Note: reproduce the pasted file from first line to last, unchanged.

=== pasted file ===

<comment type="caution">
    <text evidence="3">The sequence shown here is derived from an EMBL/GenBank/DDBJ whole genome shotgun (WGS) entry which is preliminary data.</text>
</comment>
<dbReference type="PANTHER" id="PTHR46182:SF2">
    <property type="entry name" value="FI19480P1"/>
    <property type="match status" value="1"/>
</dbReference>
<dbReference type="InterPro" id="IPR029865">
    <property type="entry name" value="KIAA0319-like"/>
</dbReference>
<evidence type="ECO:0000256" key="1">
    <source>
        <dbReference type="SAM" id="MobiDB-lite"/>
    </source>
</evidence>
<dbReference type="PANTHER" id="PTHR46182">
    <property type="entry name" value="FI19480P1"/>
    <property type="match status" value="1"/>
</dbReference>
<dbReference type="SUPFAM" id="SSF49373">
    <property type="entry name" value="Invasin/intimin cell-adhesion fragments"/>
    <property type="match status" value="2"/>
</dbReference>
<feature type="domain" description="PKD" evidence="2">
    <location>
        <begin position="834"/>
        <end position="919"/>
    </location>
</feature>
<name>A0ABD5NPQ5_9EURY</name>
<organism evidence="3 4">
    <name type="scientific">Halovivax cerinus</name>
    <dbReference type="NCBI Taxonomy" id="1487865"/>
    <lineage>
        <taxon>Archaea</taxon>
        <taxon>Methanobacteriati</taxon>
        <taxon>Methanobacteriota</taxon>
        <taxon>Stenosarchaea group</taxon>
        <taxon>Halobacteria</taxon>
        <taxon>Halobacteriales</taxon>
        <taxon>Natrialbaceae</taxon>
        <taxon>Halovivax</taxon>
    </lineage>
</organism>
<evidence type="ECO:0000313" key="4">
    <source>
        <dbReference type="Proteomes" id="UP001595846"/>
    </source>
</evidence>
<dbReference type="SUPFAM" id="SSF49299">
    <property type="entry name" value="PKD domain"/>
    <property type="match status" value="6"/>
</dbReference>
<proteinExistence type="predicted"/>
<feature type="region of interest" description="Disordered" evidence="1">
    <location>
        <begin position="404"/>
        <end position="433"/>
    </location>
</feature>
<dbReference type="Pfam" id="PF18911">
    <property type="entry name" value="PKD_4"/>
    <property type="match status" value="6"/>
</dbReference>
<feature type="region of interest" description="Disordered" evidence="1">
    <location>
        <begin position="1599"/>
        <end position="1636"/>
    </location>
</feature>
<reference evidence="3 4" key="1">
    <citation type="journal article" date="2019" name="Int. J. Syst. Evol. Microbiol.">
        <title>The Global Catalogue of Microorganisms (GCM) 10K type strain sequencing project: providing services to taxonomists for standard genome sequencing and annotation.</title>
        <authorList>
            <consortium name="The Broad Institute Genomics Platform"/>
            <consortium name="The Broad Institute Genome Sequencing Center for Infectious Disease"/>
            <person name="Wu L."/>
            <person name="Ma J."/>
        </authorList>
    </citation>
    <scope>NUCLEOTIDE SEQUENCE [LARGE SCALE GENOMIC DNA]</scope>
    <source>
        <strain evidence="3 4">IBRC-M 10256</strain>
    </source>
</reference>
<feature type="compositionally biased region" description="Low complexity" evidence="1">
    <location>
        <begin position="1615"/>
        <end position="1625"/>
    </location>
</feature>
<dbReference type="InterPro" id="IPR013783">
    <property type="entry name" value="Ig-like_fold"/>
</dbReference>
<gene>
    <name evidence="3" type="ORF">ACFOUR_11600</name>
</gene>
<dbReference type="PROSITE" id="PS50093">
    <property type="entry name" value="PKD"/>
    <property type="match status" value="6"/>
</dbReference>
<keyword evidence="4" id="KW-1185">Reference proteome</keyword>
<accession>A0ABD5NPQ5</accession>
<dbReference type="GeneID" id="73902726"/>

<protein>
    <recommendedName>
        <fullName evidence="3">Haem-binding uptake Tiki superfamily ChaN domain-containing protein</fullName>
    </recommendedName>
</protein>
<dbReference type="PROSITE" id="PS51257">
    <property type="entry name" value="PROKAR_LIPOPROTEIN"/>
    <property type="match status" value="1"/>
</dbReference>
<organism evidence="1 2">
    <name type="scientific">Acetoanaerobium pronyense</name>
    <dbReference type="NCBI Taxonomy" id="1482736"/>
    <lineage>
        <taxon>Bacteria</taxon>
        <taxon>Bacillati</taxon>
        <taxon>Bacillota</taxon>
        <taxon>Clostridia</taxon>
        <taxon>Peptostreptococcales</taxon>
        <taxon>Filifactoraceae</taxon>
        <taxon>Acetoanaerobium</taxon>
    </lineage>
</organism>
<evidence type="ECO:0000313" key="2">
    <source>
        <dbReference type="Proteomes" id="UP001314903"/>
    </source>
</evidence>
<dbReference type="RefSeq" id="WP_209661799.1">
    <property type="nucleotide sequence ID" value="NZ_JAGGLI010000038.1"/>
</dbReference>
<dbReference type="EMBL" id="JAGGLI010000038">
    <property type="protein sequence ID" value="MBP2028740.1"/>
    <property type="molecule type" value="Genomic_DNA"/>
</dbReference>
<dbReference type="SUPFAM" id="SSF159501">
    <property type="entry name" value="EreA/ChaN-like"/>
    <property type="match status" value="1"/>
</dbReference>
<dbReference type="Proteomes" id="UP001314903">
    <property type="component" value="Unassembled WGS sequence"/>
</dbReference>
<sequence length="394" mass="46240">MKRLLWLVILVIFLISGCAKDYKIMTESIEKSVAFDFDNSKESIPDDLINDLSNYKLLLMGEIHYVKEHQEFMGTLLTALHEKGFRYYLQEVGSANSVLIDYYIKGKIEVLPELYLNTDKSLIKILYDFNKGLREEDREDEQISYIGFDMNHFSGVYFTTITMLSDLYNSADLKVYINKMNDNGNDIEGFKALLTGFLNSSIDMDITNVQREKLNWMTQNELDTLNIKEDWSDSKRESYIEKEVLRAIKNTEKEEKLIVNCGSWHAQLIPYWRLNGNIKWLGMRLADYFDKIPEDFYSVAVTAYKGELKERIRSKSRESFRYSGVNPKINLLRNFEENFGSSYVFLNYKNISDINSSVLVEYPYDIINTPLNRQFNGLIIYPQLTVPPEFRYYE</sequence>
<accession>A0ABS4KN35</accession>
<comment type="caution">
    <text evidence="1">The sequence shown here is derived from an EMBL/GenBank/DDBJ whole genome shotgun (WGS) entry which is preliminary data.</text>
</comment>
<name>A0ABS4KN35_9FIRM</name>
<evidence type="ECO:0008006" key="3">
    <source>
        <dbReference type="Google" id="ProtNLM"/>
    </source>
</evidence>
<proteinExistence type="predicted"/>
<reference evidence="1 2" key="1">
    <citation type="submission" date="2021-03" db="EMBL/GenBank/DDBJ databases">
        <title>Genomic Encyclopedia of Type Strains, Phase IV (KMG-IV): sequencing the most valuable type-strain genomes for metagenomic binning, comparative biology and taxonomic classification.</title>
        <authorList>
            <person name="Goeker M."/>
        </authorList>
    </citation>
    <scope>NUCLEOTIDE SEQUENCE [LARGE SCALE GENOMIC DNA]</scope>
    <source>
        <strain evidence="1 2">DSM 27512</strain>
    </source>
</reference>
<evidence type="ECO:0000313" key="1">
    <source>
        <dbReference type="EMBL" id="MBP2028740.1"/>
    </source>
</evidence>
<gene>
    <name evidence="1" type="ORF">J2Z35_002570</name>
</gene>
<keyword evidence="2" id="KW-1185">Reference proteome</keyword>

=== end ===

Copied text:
<comment type="caution">
    <text evidence="3">The sequence shown here is derived from an EMBL/GenBank/DDBJ whole genome shotgun (WGS) entry which is preliminary data.</text>
</comment>
<dbReference type="PANTHER" id="PTHR46182:SF2">
    <property type="entry name" value="FI19480P1"/>
    <property type="match status" value="1"/>
</dbReference>
<dbReference type="InterPro" id="IPR029865">
    <property type="entry name" value="KIAA0319-like"/>
</dbReference>
<evidence type="ECO:0000256" key="1">
    <source>
        <dbReference type="SAM" id="MobiDB-lite"/>
    </source>
</evidence>
<dbReference type="PANTHER" id="PTHR46182">
    <property type="entry name" value="FI19480P1"/>
    <property type="match status" value="1"/>
</dbReference>
<dbReference type="SUPFAM" id="SSF49373">
    <property type="entry name" value="Invasin/intimin cell-adhesion fragments"/>
    <property type="match status" value="2"/>
</dbReference>
<feature type="domain" description="PKD" evidence="2">
    <location>
        <begin position="834"/>
        <end position="919"/>
    </location>
</feature>
<name>A0ABD5NPQ5_9EURY</name>
<organism evidence="3 4">
    <name type="scientific">Halovivax cerinus</name>
    <dbReference type="NCBI Taxonomy" id="1487865"/>
    <lineage>
        <taxon>Archaea</taxon>
        <taxon>Methanobacteriati</taxon>
        <taxon>Methanobacteriota</taxon>
        <taxon>Stenosarchaea group</taxon>
        <taxon>Halobacteria</taxon>
        <taxon>Halobacteriales</taxon>
        <taxon>Natrialbaceae</taxon>
        <taxon>Halovivax</taxon>
    </lineage>
</organism>
<evidence type="ECO:0000313" key="4">
    <source>
        <dbReference type="Proteomes" id="UP001595846"/>
    </source>
</evidence>
<dbReference type="SUPFAM" id="SSF49299">
    <property type="entry name" value="PKD domain"/>
    <property type="match status" value="6"/>
</dbReference>
<proteinExistence type="predicted"/>
<feature type="region of interest" description="Disordered" evidence="1">
    <location>
        <begin position="404"/>
        <end position="433"/>
    </location>
</feature>
<dbReference type="Pfam" id="PF18911">
    <property type="entry name" value="PKD_4"/>
    <property type="match status" value="6"/>
</dbReference>
<feature type="region of interest" description="Disordered" evidence="1">
    <location>
        <begin position="1599"/>
        <end position="1636"/>
    </location>
</feature>
<reference evidence="3 4" key="1">
    <citation type="journal article" date="2019" name="Int. J. Syst. Evol. Microbiol.">
        <title>The Global Catalogue of Microorganisms (GCM) 10K type strain sequencing project: providing services to taxonomists for standard genome sequencing and annotation.</title>
        <authorList>
            <consortium name="The Broad Institute Genomics Platform"/>
            <consortium name="The Broad Institute Genome Sequencing Center for Infectious Disease"/>
            <person name="Wu L."/>
            <person name="Ma J."/>
        </authorList>
    </citation>
    <scope>NUCLEOTIDE SEQUENCE [LARGE SCALE GENOMIC DNA]</scope>
    <source>
        <strain evidence="3 4">IBRC-M 10256</strain>
    </source>
</reference>
<feature type="compositionally biased region" description="Low complexity" evidence="1">
    <location>
        <begin position="1615"/>
        <end position="1625"/>
    </location>
</feature>
<dbReference type="InterPro" id="IPR013783">
    <property type="entry name" value="Ig-like_fold"/>
</dbReference>
<gene>
    <name evidence="3" type="ORF">ACFOUR_11600</name>
</gene>
<dbReference type="PROSITE" id="PS50093">
    <property type="entry name" value="PKD"/>
    <property type="match status" value="6"/>
</dbReference>
<keyword evidence="4" id="KW-1185">Reference proteome</keyword>
<accession>A0ABD5NPQ5</accession>
<dbReference type="GeneID" id="73902726"/>

<protein>
    <recommendedName>
        <fullName evidence="3">Haem-binding uptake Tiki superfamily ChaN domain-containing protein</fullName>
    </recommendedName>
</protein>
<dbReference type="PROSITE" id="PS51257">
    <property type="entry name" value="PROKAR_LIPOPROTEIN"/>
    <property type="match status" value="1"/>
</dbReference>
<organism evidence="1 2">
    <name type="scientific">Acetoanaerobium pronyense</name>
    <dbReference type="NCBI Taxonomy" id="1482736"/>
    <lineage>
        <taxon>Bacteria</taxon>
        <taxon>Bacillati</taxon>
        <taxon>Bacillota</taxon>
        <taxon>Clostridia</taxon>
        <taxon>Peptostreptococcales</taxon>
        <taxon>Filifactoraceae</taxon>
        <taxon>Acetoanaerobium</taxon>
    </lineage>
</organism>
<evidence type="ECO:0000313" key="2">
    <source>
        <dbReference type="Proteomes" id="UP001314903"/>
    </source>
</evidence>
<dbReference type="RefSeq" id="WP_209661799.1">
    <property type="nucleotide sequence ID" value="NZ_JAGGLI010000038.1"/>
</dbReference>
<dbReference type="EMBL" id="JAGGLI010000038">
    <property type="protein sequence ID" value="MBP2028740.1"/>
    <property type="molecule type" value="Genomic_DNA"/>
</dbReference>
<dbReference type="SUPFAM" id="SSF159501">
    <property type="entry name" value="EreA/ChaN-like"/>
    <property type="match status" value="1"/>
</dbReference>
<dbReference type="Proteomes" id="UP001314903">
    <property type="component" value="Unassembled WGS sequence"/>
</dbReference>
<sequence length="394" mass="46240">MKRLLWLVILVIFLISGCAKDYKIMTESIEKSVAFDFDNSKESIPDDLINDLSNYKLLLMGEIHYVKEHQEFMGTLLTALHEKGFRYYLQEVGSANSVLIDYYIKGKIEVLPELYLNTDKSLIKILYDFNKGLREEDREDEQISYIGFDMNHFSGVYFTTITMLSDLYNSADLKVYINKMNDNGNDIEGFKALLTGFLNSSIDMDITNVQREKLNWMTQNELDTLNIKEDWSDSKRESYIEKEVLRAIKNTEKEEKLIVNCGSWHAQLIPYWRLNGNIKWLGMRLADYFDKIPEDFYSVAVTAYKGELKERIRSKSRESFRYSGVNPKINLLRNFEENFGSSYVFLNYKNISDINSSVLVEYPYDIINTPLNRQFNGLIIYPQLTVPPEFRYYE</sequence>
<accession>A0ABS4KN35</accession>
<comment type="caution">
    <text evidence="1">The sequence shown here is derived from an EMBL/GenBank/DDBJ whole genome shotgun (WGS) entry which is preliminary data.</text>
</comment>
<name>A0ABS4KN35_9FIRM</name>
<evidence type="ECO:0008006" key="3">
    <source>
        <dbReference type="Google" id="ProtNLM"/>
    </source>
</evidence>
<proteinExistence type="predicted"/>
<reference evidence="1 2" key="1">
    <citation type="submission" date="2021-03" db="EMBL/GenBank/DDBJ databases">
        <title>Genomic Encyclopedia of Type Strains, Phase IV (KMG-IV): sequencing the most valuable type-strain genomes for metagenomic binning, comparative biology and taxonomic classification.</title>
        <authorList>
            <person name="Goeker M."/>
        </authorList>
    </citation>
    <scope>NUCLEOTIDE SEQUENCE [LARGE SCALE GENOMIC DNA]</scope>
    <source>
        <strain evidence="1 2">DSM 27512</strain>
    </source>
</reference>
<evidence type="ECO:0000313" key="1">
    <source>
        <dbReference type="EMBL" id="MBP2028740.1"/>
    </source>
</evidence>
<gene>
    <name evidence="1" type="ORF">J2Z35_002570</name>
</gene>
<keyword evidence="2" id="KW-1185">Reference proteome</keyword>